Laboratory Of Molecular Cell Biology

We are interested in the development of research lines in which fundamental research leads to practical biotechnological applications. We have two main research lines: nutrient sensing and signal transduction in Candida albicans, and trehalose metabolism and stress tolerance in plants.

Research areas

Microbiology Immunology & inflammation Systems biology

Research focus

Technique development in candida

Despite recent advances in the field, experimentation involving Candida species is hampered by some major challenges.

An example in this respect is the aberrant codon usage of Candida albicans, the most prevalent Candida species. As a consequence, any genetic material has to be custom-made for this pathogen and no direct transfer of techniques from other organisms can be made. In this subsection of our laboratory, we focus on optimization of tools spaecifically for use in Candida albicans and Candida glabrata. We recently published optimized Candida two-hybrid and BiFC (bimolecular fluorescence complementation) tools for determination of protein-protein interactions in C. albicans. We also generated FRET (fluorescence resonance energy transfer)-based sensors for determination of secondary messenger, cAMP, levels and protein kinase A (PKA) activity in C. glabrata. Ongoing research is performed to develop more microscopy tools for improved (e.g. super-resolution) visualization of cellular processes in both fungi.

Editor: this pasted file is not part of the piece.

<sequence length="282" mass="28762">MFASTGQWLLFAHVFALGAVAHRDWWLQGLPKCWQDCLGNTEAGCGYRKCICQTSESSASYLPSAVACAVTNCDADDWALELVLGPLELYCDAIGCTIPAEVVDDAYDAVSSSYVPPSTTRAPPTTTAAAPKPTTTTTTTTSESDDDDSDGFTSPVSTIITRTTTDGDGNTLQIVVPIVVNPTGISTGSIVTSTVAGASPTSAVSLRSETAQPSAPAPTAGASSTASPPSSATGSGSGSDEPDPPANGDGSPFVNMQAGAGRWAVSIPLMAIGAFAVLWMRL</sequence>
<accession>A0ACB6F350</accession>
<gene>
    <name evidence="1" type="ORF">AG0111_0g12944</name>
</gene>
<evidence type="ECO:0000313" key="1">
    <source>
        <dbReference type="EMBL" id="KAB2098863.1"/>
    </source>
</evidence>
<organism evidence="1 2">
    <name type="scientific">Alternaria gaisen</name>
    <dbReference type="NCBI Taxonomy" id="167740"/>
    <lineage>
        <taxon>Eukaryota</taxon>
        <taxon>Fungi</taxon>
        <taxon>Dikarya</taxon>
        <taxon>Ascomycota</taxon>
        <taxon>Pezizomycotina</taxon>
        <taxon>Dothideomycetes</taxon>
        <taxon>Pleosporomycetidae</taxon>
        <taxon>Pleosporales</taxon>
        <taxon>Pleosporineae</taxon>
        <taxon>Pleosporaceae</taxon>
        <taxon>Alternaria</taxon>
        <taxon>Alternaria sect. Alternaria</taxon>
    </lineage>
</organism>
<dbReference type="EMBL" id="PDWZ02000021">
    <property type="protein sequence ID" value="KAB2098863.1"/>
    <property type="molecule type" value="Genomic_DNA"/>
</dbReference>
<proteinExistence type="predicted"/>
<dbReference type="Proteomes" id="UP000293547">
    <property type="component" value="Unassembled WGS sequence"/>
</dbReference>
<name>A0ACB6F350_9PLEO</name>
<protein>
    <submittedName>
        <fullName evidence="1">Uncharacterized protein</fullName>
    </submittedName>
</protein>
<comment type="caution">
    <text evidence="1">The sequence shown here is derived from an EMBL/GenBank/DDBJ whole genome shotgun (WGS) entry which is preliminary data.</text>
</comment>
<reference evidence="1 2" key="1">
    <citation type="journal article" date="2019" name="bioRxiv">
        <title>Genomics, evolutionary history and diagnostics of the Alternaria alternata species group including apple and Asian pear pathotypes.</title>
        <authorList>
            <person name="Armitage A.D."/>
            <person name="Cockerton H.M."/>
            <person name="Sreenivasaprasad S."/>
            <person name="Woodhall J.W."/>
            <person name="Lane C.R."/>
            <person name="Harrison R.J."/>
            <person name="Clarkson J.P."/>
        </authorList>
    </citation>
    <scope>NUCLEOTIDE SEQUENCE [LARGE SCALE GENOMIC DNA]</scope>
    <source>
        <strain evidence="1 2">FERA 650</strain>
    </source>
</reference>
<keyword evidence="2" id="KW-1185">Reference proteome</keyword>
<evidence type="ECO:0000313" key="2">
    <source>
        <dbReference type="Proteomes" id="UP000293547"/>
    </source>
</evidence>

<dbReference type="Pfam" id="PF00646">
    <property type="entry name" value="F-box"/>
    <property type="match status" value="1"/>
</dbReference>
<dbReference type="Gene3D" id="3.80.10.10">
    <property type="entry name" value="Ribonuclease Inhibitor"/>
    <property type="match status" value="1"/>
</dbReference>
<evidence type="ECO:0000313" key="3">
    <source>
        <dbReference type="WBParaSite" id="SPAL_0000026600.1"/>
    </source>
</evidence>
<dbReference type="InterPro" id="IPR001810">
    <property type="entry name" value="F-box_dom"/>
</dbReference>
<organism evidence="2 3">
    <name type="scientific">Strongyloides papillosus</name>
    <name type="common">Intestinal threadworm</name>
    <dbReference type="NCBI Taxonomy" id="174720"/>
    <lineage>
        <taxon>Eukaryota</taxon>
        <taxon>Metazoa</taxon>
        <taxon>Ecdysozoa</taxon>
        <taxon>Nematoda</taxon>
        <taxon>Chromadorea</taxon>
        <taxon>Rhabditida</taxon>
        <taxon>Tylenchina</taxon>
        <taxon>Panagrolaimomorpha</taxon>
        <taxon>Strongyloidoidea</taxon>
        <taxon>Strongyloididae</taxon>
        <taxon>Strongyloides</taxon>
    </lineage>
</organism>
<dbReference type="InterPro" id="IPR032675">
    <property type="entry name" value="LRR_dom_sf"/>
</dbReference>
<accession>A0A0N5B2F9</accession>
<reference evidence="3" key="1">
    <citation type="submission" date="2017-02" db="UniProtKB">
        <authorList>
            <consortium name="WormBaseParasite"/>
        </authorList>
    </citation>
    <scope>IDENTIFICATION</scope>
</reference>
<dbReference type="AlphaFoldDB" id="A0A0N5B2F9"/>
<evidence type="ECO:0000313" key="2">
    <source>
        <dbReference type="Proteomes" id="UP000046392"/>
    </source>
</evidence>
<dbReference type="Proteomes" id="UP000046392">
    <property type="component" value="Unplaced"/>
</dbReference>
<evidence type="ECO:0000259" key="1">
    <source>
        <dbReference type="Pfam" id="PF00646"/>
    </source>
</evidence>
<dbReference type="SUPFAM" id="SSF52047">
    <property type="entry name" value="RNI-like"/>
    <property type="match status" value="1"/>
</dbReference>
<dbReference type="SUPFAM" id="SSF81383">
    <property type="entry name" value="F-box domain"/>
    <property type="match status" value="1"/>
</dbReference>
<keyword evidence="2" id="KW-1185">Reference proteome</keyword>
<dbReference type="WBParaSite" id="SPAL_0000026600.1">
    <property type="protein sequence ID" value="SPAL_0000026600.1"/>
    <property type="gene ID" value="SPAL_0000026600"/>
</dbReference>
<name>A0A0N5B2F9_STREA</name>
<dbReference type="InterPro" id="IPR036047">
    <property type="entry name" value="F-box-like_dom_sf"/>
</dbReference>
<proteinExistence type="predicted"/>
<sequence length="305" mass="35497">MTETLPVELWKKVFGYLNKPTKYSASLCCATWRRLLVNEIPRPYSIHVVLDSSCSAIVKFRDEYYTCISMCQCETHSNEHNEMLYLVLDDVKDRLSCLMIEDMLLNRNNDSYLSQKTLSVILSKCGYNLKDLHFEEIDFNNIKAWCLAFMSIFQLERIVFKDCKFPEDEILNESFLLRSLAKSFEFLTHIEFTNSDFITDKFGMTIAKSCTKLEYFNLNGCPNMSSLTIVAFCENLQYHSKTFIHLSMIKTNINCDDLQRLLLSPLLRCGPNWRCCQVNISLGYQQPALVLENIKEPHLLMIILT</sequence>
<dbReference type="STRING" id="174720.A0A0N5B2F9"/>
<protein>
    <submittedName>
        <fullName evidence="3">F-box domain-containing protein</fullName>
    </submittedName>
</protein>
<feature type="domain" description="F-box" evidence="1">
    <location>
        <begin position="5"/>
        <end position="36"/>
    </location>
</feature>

Caption picture: Variability in Candida albicans


To showcase the world-class scientific research of the Patrick Van Dijck Lab, you can discover their scientific papers in more detail.


We are always on the lookout for highly motivated colleagues to join our team. If you are interested, please contact us.


The Patrick Van Dijck Lab can only thrive thanks to the dedication and commitment of its people, no matter what their function or seniority. Meet the team members who contributed to our breakthrough science.


To stay up to date in rapidly developing fields, scientists regularly interact with (international) colleagues. Conferences and other (scientific) events are an excellent way to facilitate such a continent-spanning knowledge exchange.